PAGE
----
Studying the impact of innovation on business and society

Futurist and digital anthropologist Brian Solis helps Greater Akron Chamber look ahead

Article via Akron Beacon Journal, Jim Mackinnon

The 2021 Greater Akron Chamber’s annual meeting explored how it had to change and transform to serve its members and the community during the pandemic, much of the program involved looking ahead, not back.

And that’s in large part where keynote speaker Brian Solis figured in.

Solis is a futurist, “digital anthropologist” who looks at how consumer behavior has evolved, book author, digital entrepreneur and frequent invited speaker who in 2020 was named the Global Innovation Evangelist at Salesforce.

He talked about digital Darwinism, innovation and more in a video conversation with Chamber President and Chief Executive Officer Steve Millard.

Digital Darwinism is a key pillar for business success, Solis said. The consumerization of the internet through companies such as Amazon and Apple had democratized the internet, he said.

“As things change, so must business,” he said.

The pandemic is forcing businesses to become digital first as a means to connect with people, he said.

People connecting to the internet get to explore multiple choices, Solis said. And that creates narcissists as people say “serve me faster. And move out of the way,” he said.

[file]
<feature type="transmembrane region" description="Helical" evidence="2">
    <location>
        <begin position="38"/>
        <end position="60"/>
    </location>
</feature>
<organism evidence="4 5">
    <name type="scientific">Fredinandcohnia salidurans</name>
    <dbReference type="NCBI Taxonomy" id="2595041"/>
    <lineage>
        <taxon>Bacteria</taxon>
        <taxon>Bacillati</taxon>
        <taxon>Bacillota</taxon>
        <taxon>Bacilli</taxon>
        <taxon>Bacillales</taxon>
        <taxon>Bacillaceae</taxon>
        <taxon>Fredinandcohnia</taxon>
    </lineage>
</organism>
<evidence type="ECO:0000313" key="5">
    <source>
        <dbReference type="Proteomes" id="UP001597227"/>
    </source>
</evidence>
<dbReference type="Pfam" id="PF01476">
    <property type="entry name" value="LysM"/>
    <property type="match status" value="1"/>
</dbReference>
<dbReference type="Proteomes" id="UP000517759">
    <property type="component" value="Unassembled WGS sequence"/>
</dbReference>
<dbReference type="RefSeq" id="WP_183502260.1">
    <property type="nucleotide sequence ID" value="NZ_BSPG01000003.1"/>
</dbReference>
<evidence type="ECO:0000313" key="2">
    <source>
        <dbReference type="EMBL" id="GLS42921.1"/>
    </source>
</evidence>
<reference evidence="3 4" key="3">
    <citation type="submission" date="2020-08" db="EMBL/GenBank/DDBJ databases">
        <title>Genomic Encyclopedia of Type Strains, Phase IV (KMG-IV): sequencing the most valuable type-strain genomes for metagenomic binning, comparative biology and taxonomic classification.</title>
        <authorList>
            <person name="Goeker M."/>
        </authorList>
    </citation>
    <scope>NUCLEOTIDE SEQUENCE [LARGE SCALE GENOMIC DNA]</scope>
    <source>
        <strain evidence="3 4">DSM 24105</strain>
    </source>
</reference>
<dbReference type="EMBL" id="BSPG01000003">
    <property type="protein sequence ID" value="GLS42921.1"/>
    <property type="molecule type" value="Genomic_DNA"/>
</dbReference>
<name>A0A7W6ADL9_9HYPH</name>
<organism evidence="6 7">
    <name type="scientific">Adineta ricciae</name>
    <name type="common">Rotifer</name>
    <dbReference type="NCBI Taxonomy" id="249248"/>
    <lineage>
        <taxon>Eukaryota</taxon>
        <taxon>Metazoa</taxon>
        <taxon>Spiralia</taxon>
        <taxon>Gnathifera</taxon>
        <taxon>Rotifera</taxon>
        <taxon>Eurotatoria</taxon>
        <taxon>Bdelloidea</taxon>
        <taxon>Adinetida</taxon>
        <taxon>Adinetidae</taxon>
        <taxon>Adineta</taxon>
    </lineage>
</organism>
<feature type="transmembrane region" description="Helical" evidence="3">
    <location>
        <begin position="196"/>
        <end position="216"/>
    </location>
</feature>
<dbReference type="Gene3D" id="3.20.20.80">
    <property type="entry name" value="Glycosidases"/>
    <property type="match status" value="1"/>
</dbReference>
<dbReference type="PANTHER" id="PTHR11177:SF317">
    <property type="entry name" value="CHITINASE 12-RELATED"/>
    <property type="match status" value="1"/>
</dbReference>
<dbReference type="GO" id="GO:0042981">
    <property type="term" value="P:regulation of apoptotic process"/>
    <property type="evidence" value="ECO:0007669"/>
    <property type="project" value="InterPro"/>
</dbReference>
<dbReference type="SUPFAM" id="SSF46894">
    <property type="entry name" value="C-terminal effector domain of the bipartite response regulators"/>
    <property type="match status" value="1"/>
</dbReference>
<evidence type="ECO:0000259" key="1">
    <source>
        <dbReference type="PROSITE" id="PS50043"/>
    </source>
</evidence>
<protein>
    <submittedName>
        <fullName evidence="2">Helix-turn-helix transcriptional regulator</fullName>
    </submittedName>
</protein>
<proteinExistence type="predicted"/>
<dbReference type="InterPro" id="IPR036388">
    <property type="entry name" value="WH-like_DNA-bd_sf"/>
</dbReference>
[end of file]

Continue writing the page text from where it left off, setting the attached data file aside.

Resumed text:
Solis said research shows 75% of consumers last year experimented with a new brand or service, and that many of those people are opting to stick with those new choices. People also are choosing to stop buying from businesses whose values don’t align with theirs, he said.

Iteration – doing the same thing better – and innovating in ways that make old things obsolete are necessary for businesses to survive and thrive, Solis said.

“If you don’t invest in innovation, you are stuck in iteration,” he said.

Domino’s Pizza is an example of a company that realized it needed to become “digital first” to survive, Solis said. It has hired numerous software engineers to develop an app, for instance, to connect with customers the way the customers like, he said.

Smartphones and similar devices and their apps are rewiring the human brain and not for the better, Solis said. They are creating more demand for attention in a way that “makes you insatiable” and gets people addicted to services, he said. “All these things are competing for your attention.”

Technology and the pandemic are forcing changes, Solis said.

“This is a once in a lifetime disruption and you have a choice about what to do about it,” Solis said. “The world is going to continue to change. A lot of it is honestly overdue. … If you don’t build that new future, it will be built for you.”
The Greater Akron Chamber, for instance, needs to look at how it provides value, Solis said.

“I don’t know that we can sit and wait for things to go back to normal,” he said. “I don’t know that we’ll go back to normal.”

Solis told the audience that they should seek out articles and information that challenges their conventions.
“Innovation begins with you. It just does,” Solis said.

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